As the new semester revs up this week, my thoughts drift back to an adjunct instructor whom I mentored last year.
A cool, lithe blonde, she shared with me how difficult it had always been for her to get valid, helpful student feedback in end-of-semester evaluations.
“Sing Hosannah to the choir, Sister!” my enthusiastic phantom mental churchgoer person chimed in. As I nodded vigorously and started leafing through my hymnal, I also thought, “Don’t I know what you’re talking about, Blondie Adjunct! When I read the comments from students at the end of the term, they usually veer from ‘We should have used the textbook more’ directly to ‘I wish we hadn’t used the book so much’ to ‘This class, which I dreaded, has made me love writing’ to ‘I want my money back; all this class taught me was to write a thesis-driven academic essay’ to—an all-time favorite—‘Jocelyn certainly seems to think she’s funny.’”Oh, yes, I am well familiar with the cacophony and discord that constitute a class’ final assessment of my performance. As I started to raise my hand to give Blondie Adjunct a high five of solidarity, she continued her original train of thought:
“I mean, year after year I’ve had to caution students, when evaluation time comes around, that they should not be complimenting me on my ‘lovely dress with the dragonflies’ or on my ‘delightful dangly earrings’ or asking me where I get my hair cut.” Almost moaning at this point, she went on: “I actually have to tell them to keep their comments focused on my teaching and their learning and not my appearance.”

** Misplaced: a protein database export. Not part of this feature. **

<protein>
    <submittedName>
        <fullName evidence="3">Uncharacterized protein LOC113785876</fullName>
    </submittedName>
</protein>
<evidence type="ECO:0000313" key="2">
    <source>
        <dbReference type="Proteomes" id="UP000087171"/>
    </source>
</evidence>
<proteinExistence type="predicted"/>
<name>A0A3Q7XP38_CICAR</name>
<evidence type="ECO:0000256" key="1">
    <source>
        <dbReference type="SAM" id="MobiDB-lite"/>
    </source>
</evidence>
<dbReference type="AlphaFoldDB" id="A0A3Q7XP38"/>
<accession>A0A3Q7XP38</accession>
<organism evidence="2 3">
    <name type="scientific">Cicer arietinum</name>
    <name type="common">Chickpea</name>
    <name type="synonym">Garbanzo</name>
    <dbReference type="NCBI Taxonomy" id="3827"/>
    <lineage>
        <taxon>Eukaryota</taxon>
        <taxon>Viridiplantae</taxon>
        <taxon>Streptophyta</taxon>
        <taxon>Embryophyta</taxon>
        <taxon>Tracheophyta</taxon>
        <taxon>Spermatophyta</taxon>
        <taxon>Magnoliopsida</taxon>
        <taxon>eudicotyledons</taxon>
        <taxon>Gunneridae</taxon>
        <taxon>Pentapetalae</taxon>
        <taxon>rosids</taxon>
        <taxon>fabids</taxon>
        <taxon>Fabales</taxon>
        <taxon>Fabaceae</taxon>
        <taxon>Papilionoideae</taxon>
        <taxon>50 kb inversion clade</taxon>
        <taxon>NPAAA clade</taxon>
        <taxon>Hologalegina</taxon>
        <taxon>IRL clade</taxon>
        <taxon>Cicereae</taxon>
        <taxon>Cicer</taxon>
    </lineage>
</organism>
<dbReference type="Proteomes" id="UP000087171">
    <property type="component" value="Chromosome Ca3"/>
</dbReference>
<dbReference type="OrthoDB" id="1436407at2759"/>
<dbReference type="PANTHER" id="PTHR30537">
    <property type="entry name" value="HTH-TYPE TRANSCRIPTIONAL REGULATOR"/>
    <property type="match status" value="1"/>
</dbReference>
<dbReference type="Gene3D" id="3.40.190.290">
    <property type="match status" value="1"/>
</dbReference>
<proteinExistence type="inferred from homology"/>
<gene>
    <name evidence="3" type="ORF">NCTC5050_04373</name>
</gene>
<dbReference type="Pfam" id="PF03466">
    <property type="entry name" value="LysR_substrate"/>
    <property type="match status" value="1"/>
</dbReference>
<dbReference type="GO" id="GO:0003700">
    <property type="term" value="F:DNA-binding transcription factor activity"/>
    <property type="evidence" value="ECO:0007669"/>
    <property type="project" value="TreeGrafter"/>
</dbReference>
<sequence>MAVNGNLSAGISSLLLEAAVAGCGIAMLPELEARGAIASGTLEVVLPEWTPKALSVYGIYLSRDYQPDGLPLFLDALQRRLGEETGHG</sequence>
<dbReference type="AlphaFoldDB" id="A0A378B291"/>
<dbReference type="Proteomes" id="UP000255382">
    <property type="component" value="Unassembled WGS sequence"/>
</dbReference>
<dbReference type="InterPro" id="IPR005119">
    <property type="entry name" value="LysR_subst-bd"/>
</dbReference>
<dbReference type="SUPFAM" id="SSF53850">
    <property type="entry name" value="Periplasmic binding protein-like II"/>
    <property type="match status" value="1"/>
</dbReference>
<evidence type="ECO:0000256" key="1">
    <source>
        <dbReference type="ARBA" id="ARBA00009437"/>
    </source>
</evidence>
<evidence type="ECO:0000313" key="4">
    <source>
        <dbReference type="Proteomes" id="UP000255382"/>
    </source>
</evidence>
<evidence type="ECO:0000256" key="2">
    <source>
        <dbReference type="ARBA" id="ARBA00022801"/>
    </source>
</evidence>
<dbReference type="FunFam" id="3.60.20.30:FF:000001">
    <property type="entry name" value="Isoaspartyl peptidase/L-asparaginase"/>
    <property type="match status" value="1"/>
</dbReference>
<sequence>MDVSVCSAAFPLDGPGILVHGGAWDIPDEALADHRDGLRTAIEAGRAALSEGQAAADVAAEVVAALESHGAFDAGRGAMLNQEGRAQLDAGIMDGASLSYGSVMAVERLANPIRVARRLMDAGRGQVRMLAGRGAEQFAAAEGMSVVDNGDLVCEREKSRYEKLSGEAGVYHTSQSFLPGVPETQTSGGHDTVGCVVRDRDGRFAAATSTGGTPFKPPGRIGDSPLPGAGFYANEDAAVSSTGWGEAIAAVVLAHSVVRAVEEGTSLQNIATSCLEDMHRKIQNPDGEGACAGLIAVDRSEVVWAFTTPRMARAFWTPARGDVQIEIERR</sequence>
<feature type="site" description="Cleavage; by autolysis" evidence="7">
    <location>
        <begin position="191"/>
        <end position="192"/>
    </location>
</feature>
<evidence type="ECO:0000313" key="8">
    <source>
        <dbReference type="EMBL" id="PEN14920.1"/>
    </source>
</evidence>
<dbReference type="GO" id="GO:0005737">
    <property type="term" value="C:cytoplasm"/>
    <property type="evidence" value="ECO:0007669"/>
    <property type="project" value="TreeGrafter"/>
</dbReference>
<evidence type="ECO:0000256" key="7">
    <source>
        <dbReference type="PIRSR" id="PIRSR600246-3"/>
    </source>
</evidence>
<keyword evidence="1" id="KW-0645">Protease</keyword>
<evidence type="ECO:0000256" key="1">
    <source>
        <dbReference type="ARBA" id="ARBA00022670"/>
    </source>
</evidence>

Nonplussed, I felt my high fiving hand drop down to my side, where it hung limply, kind of reddish and frecklish and wrinkledy, not at all blondish or coolish or lissome.
Strange, thought my hand and the person attached to it,
I’ve never run into that problem.
These reminiscences now have me reconsidering my first-day-of-class outfit for tomorrow:
Clearly, I’m going for something memorable enough to merit admiring words 16 weeks from now. All I want is for the comments on their evaluations to sidestep mention of textbooks, learning to write, and my attempts at humor.
Indeed, if their comments revolve around my appearance, won’t that make me an Honorary Blonde?
I’ve always wanted to have more fun.